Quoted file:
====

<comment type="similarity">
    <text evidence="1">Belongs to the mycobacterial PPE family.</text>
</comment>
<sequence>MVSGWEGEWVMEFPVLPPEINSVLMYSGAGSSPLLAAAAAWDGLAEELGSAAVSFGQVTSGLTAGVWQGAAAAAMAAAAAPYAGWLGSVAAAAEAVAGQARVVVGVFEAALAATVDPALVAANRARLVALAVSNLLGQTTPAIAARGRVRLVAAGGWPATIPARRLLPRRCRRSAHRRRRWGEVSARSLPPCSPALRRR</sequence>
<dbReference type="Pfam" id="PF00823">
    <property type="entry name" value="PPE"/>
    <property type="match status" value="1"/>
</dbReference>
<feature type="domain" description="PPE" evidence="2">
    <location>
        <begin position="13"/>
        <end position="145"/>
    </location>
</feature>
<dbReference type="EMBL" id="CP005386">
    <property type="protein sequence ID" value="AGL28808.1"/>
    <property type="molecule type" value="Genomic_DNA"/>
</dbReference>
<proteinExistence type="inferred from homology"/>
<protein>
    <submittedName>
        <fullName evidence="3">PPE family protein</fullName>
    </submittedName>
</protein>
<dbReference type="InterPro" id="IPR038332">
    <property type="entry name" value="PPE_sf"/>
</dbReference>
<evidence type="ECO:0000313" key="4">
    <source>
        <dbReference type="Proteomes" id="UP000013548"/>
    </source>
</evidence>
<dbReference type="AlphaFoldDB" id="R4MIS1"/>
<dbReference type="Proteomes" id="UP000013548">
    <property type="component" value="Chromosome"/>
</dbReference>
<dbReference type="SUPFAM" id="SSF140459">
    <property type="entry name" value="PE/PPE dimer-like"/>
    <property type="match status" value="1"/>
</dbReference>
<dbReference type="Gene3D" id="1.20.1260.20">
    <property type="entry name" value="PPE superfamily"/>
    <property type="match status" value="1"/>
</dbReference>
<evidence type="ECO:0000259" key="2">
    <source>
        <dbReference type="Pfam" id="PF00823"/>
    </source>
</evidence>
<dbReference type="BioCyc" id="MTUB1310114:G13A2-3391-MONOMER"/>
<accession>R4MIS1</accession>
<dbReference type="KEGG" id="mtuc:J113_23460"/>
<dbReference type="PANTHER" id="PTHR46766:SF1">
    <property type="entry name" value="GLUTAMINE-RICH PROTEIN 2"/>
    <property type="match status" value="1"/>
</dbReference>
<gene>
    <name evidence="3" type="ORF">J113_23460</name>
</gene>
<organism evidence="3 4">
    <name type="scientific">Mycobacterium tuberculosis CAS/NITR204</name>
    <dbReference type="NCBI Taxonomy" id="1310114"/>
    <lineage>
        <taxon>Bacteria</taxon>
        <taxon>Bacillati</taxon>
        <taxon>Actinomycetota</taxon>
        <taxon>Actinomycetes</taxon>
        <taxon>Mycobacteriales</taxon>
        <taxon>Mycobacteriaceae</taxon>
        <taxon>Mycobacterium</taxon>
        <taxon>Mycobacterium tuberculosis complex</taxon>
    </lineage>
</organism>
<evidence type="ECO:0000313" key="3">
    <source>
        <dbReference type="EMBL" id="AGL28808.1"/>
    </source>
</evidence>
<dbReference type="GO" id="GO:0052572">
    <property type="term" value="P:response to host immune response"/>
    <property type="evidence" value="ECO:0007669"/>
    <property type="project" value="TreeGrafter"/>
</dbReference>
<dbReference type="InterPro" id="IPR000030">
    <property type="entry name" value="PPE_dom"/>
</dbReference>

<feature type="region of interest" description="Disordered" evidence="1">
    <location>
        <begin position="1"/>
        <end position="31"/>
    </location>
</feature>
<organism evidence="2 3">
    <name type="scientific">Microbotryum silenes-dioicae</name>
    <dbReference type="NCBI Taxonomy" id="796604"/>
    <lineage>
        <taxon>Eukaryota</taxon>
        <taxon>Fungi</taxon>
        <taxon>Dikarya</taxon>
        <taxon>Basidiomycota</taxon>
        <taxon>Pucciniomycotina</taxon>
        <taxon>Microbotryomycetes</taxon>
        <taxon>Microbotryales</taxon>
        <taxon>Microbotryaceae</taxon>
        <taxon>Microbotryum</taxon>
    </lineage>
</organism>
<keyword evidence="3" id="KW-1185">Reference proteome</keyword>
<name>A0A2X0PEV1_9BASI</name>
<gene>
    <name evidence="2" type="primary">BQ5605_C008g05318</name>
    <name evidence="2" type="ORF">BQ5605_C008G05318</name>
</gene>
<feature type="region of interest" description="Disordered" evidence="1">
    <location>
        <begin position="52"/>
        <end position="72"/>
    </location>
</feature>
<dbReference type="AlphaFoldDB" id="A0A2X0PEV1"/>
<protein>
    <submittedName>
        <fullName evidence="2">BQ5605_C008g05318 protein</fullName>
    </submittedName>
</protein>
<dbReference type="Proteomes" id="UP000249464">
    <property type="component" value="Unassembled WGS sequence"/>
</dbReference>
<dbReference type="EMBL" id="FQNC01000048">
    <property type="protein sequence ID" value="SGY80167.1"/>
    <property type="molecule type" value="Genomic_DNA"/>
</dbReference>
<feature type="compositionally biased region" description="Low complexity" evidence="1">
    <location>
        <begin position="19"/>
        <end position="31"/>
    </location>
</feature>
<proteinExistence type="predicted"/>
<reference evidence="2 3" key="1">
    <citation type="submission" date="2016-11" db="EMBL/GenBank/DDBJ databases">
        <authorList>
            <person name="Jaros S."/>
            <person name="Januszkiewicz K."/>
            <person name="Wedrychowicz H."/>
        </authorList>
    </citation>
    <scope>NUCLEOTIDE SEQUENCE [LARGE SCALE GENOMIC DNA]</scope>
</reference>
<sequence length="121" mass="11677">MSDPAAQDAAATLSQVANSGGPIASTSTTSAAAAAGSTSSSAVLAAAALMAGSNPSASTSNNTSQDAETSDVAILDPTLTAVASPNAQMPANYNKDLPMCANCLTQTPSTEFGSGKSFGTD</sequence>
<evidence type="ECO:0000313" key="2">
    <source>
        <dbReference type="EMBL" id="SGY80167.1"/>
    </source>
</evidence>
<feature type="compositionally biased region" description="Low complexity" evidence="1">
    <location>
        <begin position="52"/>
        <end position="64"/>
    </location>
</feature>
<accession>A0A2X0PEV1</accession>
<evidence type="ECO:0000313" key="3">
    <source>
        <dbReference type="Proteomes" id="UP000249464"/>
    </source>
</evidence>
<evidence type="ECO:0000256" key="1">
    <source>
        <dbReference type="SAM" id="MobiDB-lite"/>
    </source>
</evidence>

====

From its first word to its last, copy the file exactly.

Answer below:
<comment type="similarity">
    <text evidence="1">Belongs to the mycobacterial PPE family.</text>
</comment>
<sequence>MVSGWEGEWVMEFPVLPPEINSVLMYSGAGSSPLLAAAAAWDGLAEELGSAAVSFGQVTSGLTAGVWQGAAAAAMAAAAAPYAGWLGSVAAAAEAVAGQARVVVGVFEAALAATVDPALVAANRARLVALAVSNLLGQTTPAIAARGRVRLVAAGGWPATIPARRLLPRRCRRSAHRRRRWGEVSARSLPPCSPALRRR</sequence>
<dbReference type="Pfam" id="PF00823">
    <property type="entry name" value="PPE"/>
    <property type="match status" value="1"/>
</dbReference>
<feature type="domain" description="PPE" evidence="2">
    <location>
        <begin position="13"/>
        <end position="145"/>
    </location>
</feature>
<dbReference type="EMBL" id="CP005386">
    <property type="protein sequence ID" value="AGL28808.1"/>
    <property type="molecule type" value="Genomic_DNA"/>
</dbReference>
<proteinExistence type="inferred from homology"/>
<protein>
    <submittedName>
        <fullName evidence="3">PPE family protein</fullName>
    </submittedName>
</protein>
<dbReference type="InterPro" id="IPR038332">
    <property type="entry name" value="PPE_sf"/>
</dbReference>
<evidence type="ECO:0000313" key="4">
    <source>
        <dbReference type="Proteomes" id="UP000013548"/>
    </source>
</evidence>
<dbReference type="AlphaFoldDB" id="R4MIS1"/>
<dbReference type="Proteomes" id="UP000013548">
    <property type="component" value="Chromosome"/>
</dbReference>
<dbReference type="SUPFAM" id="SSF140459">
    <property type="entry name" value="PE/PPE dimer-like"/>
    <property type="match status" value="1"/>
</dbReference>
<dbReference type="Gene3D" id="1.20.1260.20">
    <property type="entry name" value="PPE superfamily"/>
    <property type="match status" value="1"/>
</dbReference>
<evidence type="ECO:0000259" key="2">
    <source>
        <dbReference type="Pfam" id="PF00823"/>
    </source>
</evidence>
<dbReference type="BioCyc" id="MTUB1310114:G13A2-3391-MONOMER"/>
<accession>R4MIS1</accession>
<dbReference type="KEGG" id="mtuc:J113_23460"/>
<dbReference type="PANTHER" id="PTHR46766:SF1">
    <property type="entry name" value="GLUTAMINE-RICH PROTEIN 2"/>
    <property type="match status" value="1"/>
</dbReference>
<gene>
    <name evidence="3" type="ORF">J113_23460</name>
</gene>
<organism evidence="3 4">
    <name type="scientific">Mycobacterium tuberculosis CAS/NITR204</name>
    <dbReference type="NCBI Taxonomy" id="1310114"/>
    <lineage>
        <taxon>Bacteria</taxon>
        <taxon>Bacillati</taxon>
        <taxon>Actinomycetota</taxon>
        <taxon>Actinomycetes</taxon>
        <taxon>Mycobacteriales</taxon>
        <taxon>Mycobacteriaceae</taxon>
        <taxon>Mycobacterium</taxon>
        <taxon>Mycobacterium tuberculosis complex</taxon>
    </lineage>
</organism>
<evidence type="ECO:0000313" key="3">
    <source>
        <dbReference type="EMBL" id="AGL28808.1"/>
    </source>
</evidence>
<dbReference type="GO" id="GO:0052572">
    <property type="term" value="P:response to host immune response"/>
    <property type="evidence" value="ECO:0007669"/>
    <property type="project" value="TreeGrafter"/>
</dbReference>
<dbReference type="InterPro" id="IPR000030">
    <property type="entry name" value="PPE_dom"/>
</dbReference>

<feature type="region of interest" description="Disordered" evidence="1">
    <location>
        <begin position="1"/>
        <end position="31"/>
    </location>
</feature>
<organism evidence="2 3">
    <name type="scientific">Microbotryum silenes-dioicae</name>
    <dbReference type="NCBI Taxonomy" id="796604"/>
    <lineage>
        <taxon>Eukaryota</taxon>
        <taxon>Fungi</taxon>
        <taxon>Dikarya</taxon>
        <taxon>Basidiomycota</taxon>
        <taxon>Pucciniomycotina</taxon>
        <taxon>Microbotryomycetes</taxon>
        <taxon>Microbotryales</taxon>
        <taxon>Microbotryaceae</taxon>
        <taxon>Microbotryum</taxon>
    </lineage>
</organism>
<keyword evidence="3" id="KW-1185">Reference proteome</keyword>
<name>A0A2X0PEV1_9BASI</name>
<gene>
    <name evidence="2" type="primary">BQ5605_C008g05318</name>
    <name evidence="2" type="ORF">BQ5605_C008G05318</name>
</gene>
<feature type="region of interest" description="Disordered" evidence="1">
    <location>
        <begin position="52"/>
        <end position="72"/>
    </location>
</feature>
<dbReference type="AlphaFoldDB" id="A0A2X0PEV1"/>
<protein>
    <submittedName>
        <fullName evidence="2">BQ5605_C008g05318 protein</fullName>
    </submittedName>
</protein>
<dbReference type="Proteomes" id="UP000249464">
    <property type="component" value="Unassembled WGS sequence"/>
</dbReference>
<dbReference type="EMBL" id="FQNC01000048">
    <property type="protein sequence ID" value="SGY80167.1"/>
    <property type="molecule type" value="Genomic_DNA"/>
</dbReference>
<feature type="compositionally biased region" description="Low complexity" evidence="1">
    <location>
        <begin position="19"/>
        <end position="31"/>
    </location>
</feature>
<proteinExistence type="predicted"/>
<reference evidence="2 3" key="1">
    <citation type="submission" date="2016-11" db="EMBL/GenBank/DDBJ databases">
        <authorList>
            <person name="Jaros S."/>
            <person name="Januszkiewicz K."/>
            <person name="Wedrychowicz H."/>
        </authorList>
    </citation>
    <scope>NUCLEOTIDE SEQUENCE [LARGE SCALE GENOMIC DNA]</scope>
</reference>
<sequence length="121" mass="11677">MSDPAAQDAAATLSQVANSGGPIASTSTTSAAAAAGSTSSSAVLAAAALMAGSNPSASTSNNTSQDAETSDVAILDPTLTAVASPNAQMPANYNKDLPMCANCLTQTPSTEFGSGKSFGTD</sequence>
<evidence type="ECO:0000313" key="2">
    <source>
        <dbReference type="EMBL" id="SGY80167.1"/>
    </source>
</evidence>
<feature type="compositionally biased region" description="Low complexity" evidence="1">
    <location>
        <begin position="52"/>
        <end position="64"/>
    </location>
</feature>
<accession>A0A2X0PEV1</accession>
<evidence type="ECO:0000313" key="3">
    <source>
        <dbReference type="Proteomes" id="UP000249464"/>
    </source>
</evidence>
<evidence type="ECO:0000256" key="1">
    <source>
        <dbReference type="SAM" id="MobiDB-lite"/>
    </source>
</evidence>